Project Veritas ban: Ideological social media purges aren’t a bug, but a feature of Our Democracy

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Nebojsa Malic

is a Serbian-American journalist, blogger and translator, who wrote a regular column for Antiwar.com from 2000 to 2015, and is now senior writer at RT. Follow him on Telegram @TheNebulator and on Twitter @NebojsaMalic

Those who criticize the Twitter ban of Project Veritas as hypocrisy or call out the double standard involved are missing the point. The First Amendment is a dead letter by now, and the repression has only just begun.

Officially, the undercover journalism shop was “permanently suspended” – Twitter’s preferred euphemism – on Thursday because they committed “repeated violations” of the company’s “private information” policy. Apparently, their latest video featuring Facebook’s VP of Integrity Guy Rosen showed his house number.

Their founder James O’Keefe had his account locked under the same policy, until he deletes the “violative” tweet, a spokesperson said.

The catch is, deleting the tweet admits it was a violation and thereby gives Twitter ammunition to claim “repeated” violations and “suspend” him down the line. Very convenient. Just as Veritas (Latin for “truth”) has been very inconvenient to the establishment over the years, bringing to light things they much preferred to stay secret.

Those who cheered the removal of Veritas – and there were many – claimed that the conservative outfit “deceptively edits” videos. O’Keefe has often waved a stack of court verdicts showing otherwise. It doesn’t matter. What they allegedly did is not the issue, who they are is. Let me show you.

Earlier this week, the New York Times’ Nikole Hannah-Jones (of the ‘1619 Project’) published the phone number of a reporter who asked her a question she disliked. Meaning, she literally violated Twitter’s doxxing policy. But as Grabien’s Tom Elliottt pointed out, “thankfully for her those rules only apply to conservative accounts that don’t actually break them.”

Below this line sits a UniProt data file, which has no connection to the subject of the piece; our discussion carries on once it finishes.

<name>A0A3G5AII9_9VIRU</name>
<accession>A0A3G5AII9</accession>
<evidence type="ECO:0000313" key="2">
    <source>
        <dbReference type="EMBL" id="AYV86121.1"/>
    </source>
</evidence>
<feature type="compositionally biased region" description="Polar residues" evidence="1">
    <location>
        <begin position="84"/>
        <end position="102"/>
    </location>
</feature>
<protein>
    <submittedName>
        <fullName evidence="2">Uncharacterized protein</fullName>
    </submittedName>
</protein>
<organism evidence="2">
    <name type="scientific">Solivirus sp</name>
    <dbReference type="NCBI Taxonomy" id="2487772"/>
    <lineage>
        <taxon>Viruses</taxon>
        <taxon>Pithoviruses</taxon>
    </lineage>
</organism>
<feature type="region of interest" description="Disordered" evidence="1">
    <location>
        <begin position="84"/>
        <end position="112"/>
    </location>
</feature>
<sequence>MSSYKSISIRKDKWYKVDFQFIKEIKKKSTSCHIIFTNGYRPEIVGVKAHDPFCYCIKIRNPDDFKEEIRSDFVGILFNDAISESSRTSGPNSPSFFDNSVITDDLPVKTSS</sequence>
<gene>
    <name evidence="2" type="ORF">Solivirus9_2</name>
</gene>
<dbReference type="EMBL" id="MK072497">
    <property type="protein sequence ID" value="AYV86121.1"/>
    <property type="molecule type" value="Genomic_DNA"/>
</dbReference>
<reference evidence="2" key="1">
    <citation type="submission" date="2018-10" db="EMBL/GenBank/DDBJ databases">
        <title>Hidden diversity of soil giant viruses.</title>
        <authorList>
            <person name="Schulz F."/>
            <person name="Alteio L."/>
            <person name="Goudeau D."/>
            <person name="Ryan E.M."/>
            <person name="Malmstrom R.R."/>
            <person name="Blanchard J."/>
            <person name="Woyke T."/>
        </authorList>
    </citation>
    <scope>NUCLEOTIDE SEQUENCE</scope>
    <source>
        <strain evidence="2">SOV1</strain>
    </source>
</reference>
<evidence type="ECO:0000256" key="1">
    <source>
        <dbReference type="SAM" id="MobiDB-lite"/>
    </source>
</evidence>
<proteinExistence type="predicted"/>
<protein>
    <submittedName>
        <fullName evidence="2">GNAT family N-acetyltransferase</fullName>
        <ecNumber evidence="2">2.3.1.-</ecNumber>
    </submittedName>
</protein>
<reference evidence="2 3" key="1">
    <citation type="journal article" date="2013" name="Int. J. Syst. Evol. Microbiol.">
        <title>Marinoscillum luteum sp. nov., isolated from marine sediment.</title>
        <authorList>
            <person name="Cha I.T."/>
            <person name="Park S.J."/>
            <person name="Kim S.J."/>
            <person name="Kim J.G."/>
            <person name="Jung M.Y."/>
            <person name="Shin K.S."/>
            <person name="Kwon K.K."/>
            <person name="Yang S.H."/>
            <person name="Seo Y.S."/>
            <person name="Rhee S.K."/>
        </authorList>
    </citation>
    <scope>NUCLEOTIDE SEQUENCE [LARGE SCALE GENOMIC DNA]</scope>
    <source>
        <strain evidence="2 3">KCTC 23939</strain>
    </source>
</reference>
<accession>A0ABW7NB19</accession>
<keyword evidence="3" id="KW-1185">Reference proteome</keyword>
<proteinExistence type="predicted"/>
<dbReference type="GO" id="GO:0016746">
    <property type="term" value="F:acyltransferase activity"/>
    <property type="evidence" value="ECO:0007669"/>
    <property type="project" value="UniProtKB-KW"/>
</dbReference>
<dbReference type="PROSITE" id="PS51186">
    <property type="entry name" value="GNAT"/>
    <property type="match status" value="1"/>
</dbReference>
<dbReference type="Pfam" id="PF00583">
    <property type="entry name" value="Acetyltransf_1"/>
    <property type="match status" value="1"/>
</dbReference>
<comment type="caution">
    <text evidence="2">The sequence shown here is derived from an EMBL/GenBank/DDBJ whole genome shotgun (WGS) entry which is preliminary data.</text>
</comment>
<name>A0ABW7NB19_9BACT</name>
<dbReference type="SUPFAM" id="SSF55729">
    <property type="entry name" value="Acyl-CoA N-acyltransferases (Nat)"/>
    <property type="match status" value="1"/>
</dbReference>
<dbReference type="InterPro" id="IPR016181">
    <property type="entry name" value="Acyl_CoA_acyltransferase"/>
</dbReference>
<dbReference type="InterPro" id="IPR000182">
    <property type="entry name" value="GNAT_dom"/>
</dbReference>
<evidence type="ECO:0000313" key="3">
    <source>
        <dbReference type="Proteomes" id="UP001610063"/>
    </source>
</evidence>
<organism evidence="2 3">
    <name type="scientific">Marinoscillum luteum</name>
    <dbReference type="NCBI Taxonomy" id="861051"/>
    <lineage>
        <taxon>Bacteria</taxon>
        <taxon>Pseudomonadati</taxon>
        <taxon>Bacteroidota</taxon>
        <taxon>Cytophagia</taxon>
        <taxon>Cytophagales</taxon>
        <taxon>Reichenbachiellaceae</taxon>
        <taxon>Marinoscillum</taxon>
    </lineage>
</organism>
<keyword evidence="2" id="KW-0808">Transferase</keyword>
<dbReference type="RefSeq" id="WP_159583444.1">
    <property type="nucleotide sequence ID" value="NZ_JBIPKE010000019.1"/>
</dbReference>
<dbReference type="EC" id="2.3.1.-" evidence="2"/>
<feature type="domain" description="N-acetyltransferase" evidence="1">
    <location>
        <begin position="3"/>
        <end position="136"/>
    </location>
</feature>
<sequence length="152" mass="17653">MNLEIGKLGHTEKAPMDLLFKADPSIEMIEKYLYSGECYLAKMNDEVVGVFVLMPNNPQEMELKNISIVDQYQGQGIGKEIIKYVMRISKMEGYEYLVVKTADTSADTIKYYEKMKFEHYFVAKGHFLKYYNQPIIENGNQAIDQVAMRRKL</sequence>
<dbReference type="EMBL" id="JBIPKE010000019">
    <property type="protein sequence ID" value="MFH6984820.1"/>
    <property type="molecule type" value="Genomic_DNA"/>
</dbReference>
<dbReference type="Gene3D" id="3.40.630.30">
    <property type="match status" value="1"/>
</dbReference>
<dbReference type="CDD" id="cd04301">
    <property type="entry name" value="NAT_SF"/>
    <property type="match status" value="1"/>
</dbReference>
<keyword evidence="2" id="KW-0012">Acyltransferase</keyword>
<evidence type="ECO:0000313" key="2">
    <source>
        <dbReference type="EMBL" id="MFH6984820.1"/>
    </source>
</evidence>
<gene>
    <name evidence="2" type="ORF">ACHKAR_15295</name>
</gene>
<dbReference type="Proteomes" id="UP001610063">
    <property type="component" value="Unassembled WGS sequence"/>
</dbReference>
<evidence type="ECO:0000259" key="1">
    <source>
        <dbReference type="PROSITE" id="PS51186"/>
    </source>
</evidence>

Nor do the rules apply to CNN, which in 2018 infamously doxxed and ambushed outside her home a Florida woman who supported President Donald Trump and shared “Russian” memes.

The ban of Veritas comes the day after actress Gina Carano was fired from Disney’s The Mandalorian and dumped by her agent over a social media post that – irony alert! – quoted a warning against dehumanizing people for their political beliefs.

Once again, people claimed there was a double standard at work, because her co-star Pedro Pascal was not so much as reprimanded for posts outright comparing the US to Nazi Germany.

Doing so, however, concedes that platforms have the right to censor and ban, and only argues over the details of their standards, which appear arbitrary and capricious. Except they are not.

This is not about a coherent standard of what is unacceptable being unevenly applied by people acting in good faith, but something else altogether: moral relativism, summed up almost 100 years ago as “who-whom.”

In 1921, Bolshevik leader Vladimir Lenin declared the most important political question in the newly created Soviet Union is “who will get ahead of whom,” referring to the Communist struggle against enemies of the revolution. This was later shortened to “who-whom” by Trotsky (1925) and Stalin (1929) and used to justify coercion, repression and purges.

That morality has now become internalized across the Atlantic. The What doesn’t matter, you see – only if you’re the Who or the Whom. Carano and Project Veritas are the Whom and can do no right, while those aligned with Our Democracy are the Who and can do no wrong.

That doesn’t mean they won’t eventually turn to purging each other, mind you – just like under Stalin – but that’s cold comfort to the “kulaks” and “reactionaries” who will get purged first.

The purges have actually been going on for a few years already, they’re just accelerating towards escape velocity now. Does anyone remember when Julian Assange was banned? How many people cheered when Big Tech purged Trump just last month – while he was still in office, no less – over the ridiculous charge that his words “incited violence”? Now they’re going down the list, and it’s only a matter of time before you are next.

Make no mistake, sooner or later you will be – no matter how hard you grovel, or compromise your principles for a wage, or protest you’re one of the “good guys” and it was all a big misunderstanding. You’ll have no recourse, either, as Big Tech is literally above the law. Appealing to the First Amendment in a government that doesn’t care for it beyond lip service (and even that less by the day) won’t get you anywhere.

A society in which freedom of speech is actually sacred would not gleefully conjure a “my private company” exemption for censorship, or argue that Twitter or Google can do something Congress was explicitly prohibited.

It should be mind-boggling that the First Amendment is being treated not as a founding principle of this nation, but as an inconvenient hurdle in pursuit of absolute power by people who believe they deserve it. But here we are.

RT

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